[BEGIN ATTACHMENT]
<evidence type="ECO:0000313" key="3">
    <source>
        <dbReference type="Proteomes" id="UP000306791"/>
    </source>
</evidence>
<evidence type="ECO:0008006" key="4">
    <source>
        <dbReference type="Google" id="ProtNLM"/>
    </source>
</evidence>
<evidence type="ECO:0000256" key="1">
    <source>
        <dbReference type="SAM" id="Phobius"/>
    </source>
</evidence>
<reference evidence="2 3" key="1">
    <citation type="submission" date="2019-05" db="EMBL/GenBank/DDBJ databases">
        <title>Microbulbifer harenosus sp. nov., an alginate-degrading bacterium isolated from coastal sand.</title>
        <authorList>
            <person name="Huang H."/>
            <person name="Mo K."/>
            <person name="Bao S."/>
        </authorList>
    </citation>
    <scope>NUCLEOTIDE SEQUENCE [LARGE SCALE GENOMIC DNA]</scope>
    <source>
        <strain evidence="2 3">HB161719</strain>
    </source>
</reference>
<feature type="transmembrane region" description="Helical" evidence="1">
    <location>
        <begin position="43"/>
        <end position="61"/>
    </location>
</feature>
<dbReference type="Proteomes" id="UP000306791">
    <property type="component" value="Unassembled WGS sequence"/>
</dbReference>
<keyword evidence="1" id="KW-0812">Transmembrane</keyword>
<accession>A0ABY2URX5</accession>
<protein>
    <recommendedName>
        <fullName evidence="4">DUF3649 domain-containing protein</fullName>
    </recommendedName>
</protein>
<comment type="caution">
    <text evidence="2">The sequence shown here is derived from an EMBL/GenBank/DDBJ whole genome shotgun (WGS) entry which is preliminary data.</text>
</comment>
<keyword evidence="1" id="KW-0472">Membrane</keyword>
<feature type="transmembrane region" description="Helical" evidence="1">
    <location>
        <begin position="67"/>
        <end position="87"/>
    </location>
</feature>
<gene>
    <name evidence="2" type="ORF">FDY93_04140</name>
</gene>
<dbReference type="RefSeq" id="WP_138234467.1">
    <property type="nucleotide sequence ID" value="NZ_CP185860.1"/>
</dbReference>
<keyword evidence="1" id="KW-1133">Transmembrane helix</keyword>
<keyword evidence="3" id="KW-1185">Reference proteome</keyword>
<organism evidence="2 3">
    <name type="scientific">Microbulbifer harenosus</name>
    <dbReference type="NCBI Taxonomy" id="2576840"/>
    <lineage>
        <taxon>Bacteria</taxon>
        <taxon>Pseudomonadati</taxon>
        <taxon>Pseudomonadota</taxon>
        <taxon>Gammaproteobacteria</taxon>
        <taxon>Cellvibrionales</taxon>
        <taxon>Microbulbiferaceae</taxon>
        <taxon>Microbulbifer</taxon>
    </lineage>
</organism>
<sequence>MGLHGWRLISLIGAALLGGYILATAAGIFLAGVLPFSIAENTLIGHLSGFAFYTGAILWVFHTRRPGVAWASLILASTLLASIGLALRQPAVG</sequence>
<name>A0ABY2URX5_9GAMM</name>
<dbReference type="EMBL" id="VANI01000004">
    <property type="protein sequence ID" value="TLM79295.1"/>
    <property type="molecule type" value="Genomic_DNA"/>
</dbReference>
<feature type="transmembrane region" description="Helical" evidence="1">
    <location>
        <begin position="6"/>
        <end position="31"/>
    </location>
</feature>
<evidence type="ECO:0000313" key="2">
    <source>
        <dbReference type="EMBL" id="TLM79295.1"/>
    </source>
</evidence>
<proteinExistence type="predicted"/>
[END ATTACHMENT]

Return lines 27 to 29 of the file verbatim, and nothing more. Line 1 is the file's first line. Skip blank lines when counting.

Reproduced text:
        <strain evidence="2 3">HB161719</strain>
    </source>
</reference>